Technology and society: from the age of knowledge to the age of uncertainty

Telefónica participates in the event "Technology and Society" to debate about the role of companies in the digital age.

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El País Retina brings together professionals from different backgrounds, ranging from academia to the public and private sector,to debate on ethics and technology in the Technology and Society event promoted by Telefónica, Santander, Atento, and the Red Eléctrica Group.

Do we need to rethink our institutions for the digital age?

Beth Noveck, Director of The Governance Lab and former CTO of the Barack Obama administration, upheld the first debate by wagering on technology to modernise democracies and improve political participation processes, through what she calls “collective intelligence”. This phenomenon is not without challenges, as it was pointed out by philosopher Victoria Camps, who posed the question: “If algorithms could predict election results without a margin of error, what’s the point of voting? It would be as if they were predetermined”.

At Telefónica we believe that technology can contribute to improve people’s life. All we have to do is look back a few decades and think about how mobile telephony and the Internet have completely revolutionised the way we communicate, travel, and work. Internet’s case is self-explainatory, as evidenced by initiatives such as Internet para Todos Peru, our project aimed at briging the digital gap between connected and unconnected citizens in the Peru.

Generating trust is currently the main challenge for technology. Mitchell Baker, President and Co-Founder of Mozilla stated that: “In the past, many people didn’t care if they were spied upon, or if their data was used, as long as the product they were offered was free. Fortunately, we have now begun to understand the risks of such an approach”.

Shortly after, Nick Snicek, professor of Digital Economics at King’s College London, insisted that the Artificial Intelligence feeds on a huge amount of data provided by users, and that companies understand the value they generate. Nonetheless, in order to ensure that citizens to have control over their digital lives and for a trust-based digital environment to become a reality, people must be aware of the implications of data-transfering.

Mitchell Baker, CEO and co-funder of Mozilla

Mitchell Baker, CEO and co-funder of Mozilla

Company’s commitment with the digital challenge

Ángel Mahou, Corporate Director of Transformation and Technology at Red Eléctrica, José María Pérez, General Director of Atento Spain, and Christoph Steck, Director of Public Policy and Internet at Telefónica, contributed with their visions to the commitment of private organisations with digitalisation. Christoph Steck started the conversation by emphasising the importance of ethics for companies:

“Ethics must be in the centre and at the origin of business activities. Financial results are not the only thing that matters any more, but rather the impact of our activities on society.”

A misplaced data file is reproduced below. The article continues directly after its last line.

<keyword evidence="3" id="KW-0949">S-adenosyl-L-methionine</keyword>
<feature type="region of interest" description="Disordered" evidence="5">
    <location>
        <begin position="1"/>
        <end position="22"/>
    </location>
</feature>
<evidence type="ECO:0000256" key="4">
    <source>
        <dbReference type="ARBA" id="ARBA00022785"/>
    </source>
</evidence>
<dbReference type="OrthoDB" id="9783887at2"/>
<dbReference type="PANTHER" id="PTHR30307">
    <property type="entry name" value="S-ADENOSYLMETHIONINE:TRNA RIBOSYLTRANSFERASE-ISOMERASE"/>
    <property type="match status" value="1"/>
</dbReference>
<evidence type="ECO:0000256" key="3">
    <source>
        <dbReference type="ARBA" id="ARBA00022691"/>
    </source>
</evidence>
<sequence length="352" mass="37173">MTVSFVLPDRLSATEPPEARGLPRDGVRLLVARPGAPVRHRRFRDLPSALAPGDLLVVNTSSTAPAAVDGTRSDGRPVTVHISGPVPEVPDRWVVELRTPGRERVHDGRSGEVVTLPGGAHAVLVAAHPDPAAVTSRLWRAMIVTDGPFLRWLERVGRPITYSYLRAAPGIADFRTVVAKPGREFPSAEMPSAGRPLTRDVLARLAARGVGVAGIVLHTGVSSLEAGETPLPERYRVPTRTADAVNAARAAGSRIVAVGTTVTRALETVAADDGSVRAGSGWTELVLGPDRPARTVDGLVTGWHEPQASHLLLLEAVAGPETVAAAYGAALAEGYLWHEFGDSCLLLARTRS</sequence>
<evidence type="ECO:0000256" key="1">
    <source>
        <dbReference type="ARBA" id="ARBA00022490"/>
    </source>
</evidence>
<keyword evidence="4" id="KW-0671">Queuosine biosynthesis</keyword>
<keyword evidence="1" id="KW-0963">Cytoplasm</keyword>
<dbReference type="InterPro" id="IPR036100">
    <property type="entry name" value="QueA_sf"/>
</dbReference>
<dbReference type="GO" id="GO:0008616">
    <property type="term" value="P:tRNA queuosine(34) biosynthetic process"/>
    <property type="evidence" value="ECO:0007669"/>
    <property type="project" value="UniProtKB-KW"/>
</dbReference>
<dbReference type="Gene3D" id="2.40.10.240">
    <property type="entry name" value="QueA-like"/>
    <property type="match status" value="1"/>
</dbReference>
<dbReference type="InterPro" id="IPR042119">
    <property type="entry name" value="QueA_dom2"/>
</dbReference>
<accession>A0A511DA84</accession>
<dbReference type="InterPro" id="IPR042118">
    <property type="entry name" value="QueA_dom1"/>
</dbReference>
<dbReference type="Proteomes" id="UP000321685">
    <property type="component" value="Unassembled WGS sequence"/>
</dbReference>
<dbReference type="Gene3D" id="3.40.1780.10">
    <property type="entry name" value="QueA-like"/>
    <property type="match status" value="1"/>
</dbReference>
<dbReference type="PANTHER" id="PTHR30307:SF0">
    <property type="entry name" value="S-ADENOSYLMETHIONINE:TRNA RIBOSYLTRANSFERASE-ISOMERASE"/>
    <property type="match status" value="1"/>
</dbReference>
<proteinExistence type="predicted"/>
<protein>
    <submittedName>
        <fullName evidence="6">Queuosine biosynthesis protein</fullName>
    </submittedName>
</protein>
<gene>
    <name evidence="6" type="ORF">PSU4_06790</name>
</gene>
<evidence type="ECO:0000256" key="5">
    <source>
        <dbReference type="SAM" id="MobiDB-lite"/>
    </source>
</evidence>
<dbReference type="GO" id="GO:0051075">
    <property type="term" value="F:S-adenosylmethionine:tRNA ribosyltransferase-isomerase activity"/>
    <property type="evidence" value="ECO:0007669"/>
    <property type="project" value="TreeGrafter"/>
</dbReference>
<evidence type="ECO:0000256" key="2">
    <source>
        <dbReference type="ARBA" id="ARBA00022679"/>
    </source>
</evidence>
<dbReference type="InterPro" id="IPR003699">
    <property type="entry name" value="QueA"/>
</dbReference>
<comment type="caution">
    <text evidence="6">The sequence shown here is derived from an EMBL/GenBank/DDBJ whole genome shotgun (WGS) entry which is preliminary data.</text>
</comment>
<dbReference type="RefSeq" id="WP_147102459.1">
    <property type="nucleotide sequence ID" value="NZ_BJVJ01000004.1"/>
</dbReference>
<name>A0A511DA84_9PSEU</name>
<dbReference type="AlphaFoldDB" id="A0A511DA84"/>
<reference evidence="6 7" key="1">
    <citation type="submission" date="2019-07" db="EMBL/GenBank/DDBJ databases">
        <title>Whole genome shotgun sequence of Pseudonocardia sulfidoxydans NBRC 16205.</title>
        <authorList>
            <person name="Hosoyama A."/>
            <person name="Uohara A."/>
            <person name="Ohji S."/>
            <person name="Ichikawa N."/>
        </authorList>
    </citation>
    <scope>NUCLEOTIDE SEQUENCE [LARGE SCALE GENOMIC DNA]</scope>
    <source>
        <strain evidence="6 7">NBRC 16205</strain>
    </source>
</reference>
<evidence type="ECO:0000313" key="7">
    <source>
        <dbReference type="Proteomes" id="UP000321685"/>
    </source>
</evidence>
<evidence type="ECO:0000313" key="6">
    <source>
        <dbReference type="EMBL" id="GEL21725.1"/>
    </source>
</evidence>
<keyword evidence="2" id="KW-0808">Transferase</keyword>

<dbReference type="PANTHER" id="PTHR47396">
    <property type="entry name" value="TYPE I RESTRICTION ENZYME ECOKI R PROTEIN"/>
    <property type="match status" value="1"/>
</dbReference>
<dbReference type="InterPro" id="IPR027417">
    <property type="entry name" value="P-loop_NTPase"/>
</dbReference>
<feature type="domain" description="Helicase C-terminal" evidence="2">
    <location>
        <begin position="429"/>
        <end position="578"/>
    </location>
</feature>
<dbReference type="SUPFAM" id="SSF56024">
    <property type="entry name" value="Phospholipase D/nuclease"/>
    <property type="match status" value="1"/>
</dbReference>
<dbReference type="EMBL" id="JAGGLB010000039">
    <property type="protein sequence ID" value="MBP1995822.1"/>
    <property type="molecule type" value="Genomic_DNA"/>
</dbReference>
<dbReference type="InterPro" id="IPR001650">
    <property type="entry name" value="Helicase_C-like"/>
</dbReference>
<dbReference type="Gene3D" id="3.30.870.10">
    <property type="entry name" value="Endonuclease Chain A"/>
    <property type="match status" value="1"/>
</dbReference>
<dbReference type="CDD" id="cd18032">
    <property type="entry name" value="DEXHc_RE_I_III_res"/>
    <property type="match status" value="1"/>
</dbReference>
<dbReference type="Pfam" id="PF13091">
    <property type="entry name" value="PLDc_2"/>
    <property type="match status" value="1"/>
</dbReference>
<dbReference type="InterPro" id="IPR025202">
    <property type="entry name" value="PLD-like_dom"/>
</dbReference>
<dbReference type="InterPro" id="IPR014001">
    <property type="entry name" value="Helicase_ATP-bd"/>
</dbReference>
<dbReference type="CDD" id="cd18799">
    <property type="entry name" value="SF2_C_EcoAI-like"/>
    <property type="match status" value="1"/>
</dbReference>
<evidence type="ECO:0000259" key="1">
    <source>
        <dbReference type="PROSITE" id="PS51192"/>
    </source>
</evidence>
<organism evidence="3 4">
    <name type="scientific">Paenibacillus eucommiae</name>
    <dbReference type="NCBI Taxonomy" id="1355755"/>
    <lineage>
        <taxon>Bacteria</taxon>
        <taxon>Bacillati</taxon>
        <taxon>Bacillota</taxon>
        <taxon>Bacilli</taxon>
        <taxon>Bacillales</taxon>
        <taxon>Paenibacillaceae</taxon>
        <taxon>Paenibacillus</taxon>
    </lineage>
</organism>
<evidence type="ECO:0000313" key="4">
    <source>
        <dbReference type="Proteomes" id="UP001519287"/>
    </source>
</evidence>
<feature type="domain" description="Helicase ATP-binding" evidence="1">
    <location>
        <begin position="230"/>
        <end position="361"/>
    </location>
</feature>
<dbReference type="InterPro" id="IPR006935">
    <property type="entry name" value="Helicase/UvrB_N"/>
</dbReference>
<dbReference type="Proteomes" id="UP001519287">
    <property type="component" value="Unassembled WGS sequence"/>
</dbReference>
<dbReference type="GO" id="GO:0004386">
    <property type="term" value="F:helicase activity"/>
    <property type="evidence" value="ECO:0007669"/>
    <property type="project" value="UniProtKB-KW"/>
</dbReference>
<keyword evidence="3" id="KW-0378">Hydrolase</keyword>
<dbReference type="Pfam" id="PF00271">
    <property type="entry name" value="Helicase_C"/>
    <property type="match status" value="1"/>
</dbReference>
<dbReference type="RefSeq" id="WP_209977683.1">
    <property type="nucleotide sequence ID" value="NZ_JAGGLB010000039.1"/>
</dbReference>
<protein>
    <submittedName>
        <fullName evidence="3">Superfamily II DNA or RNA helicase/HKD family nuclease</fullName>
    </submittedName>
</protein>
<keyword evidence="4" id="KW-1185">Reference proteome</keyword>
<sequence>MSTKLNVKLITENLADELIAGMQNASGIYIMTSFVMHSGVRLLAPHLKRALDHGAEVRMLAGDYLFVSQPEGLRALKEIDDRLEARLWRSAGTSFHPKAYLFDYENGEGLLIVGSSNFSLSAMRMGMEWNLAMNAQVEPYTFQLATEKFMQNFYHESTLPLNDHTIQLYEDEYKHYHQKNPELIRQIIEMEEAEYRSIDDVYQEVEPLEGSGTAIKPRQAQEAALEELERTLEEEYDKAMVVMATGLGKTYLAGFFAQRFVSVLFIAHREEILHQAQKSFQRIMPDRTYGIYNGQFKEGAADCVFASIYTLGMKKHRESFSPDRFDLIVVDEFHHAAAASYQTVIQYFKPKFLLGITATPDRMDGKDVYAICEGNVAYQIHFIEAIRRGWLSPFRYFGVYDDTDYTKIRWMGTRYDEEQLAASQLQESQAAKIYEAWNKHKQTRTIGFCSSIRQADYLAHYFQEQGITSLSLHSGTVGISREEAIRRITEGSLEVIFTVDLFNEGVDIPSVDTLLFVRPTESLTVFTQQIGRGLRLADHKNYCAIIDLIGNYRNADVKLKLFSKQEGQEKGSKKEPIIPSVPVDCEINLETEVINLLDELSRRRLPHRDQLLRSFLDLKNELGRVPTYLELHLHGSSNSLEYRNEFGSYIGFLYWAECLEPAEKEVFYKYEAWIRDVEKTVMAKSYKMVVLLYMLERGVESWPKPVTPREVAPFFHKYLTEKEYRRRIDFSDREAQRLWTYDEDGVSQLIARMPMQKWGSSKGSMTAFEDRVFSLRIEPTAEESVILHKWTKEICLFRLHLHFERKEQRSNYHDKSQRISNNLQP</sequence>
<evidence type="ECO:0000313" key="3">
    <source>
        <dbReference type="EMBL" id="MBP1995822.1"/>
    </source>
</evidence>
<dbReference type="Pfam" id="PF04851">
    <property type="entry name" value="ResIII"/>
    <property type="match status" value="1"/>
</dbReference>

This issue is especially important for technology companies that operate with Artificial Intelligence. As Steck pointed out, AI has to be fair and non-discriminatory, ensuring transparency regarding the processing of the data we are using. Telefónica’s commitment is clear in two initiatives: the Manifesto for a New Digital Deal to achieve a human-centric digitalisation, and the Ethical Principles of Artificial Intelligence. Both initiatives were launched in 2018 in order to make sure that these ideas did not become mere declarations of intent. This shows Telefónica’s commitment to acting in a responsible manner.

“Societies have changed and so has the role of companies. Those that do not define as a corporate value to have a positive impact on its societies will dissapear.”

From left to right: Jose María Pérez, Ángel Mahou, Christoph Steck y Guillermo Sánchez Vega

From left to right: Jose María Pérez, Ángel Mahou, Christoph Steck y Guillermo Sánchez Vega

In addition to the role of companies in the digital age, the future of work was repeteadly addressed during the event. Atento’s executive indicated that the main challenge of the industry is to “relocate” workers who perform a task that we can automate, without increasing the unemployment rate. Meanwhile, Ángel Mahou shed light on the matter by pointing out that new jobs will be created, and we must be prepared for them.

The key in this case is training. Regarding this issue, Christoph Steck insisted on the need for continuous training throughout our lives (lifelong learning) in order to be prepared for the digital age. Education in competencies and digital skills thus becomes a fundamental tool for the transition from an analogue society to a digital one. An innovative example of this approach is Karma, Telefonica’s program, a system based on blockchain technology for promoting corporate training among employees.

Europe and the digital transformation

In the panel dedicated to debating whether technology does or does not have an ideology, Eduardo Madina, director of KREAB’s research unit and ex general secretary of the PSOE in the congress and Álvaro Nadal, Madrid’s MP of Partido Popular and former minister of Energy, Tourism and Digital Agenda, participated on it. It became clear that Europe is losing ground in the technological field. Compared to other regions that are fully wagering on innovation, such as America and Asia, in Europe we need to lead technological changes so that our societies can prosper. These ideas were already raised by José María Álvarez-Pallete, chairman and CEO of Telefónica, in Brussels, where he recalled that Europe needs to regain its digital leadership, and the way to do it is by favouring regulations adapted to the reality of the XXI century that allow us to be competitive.


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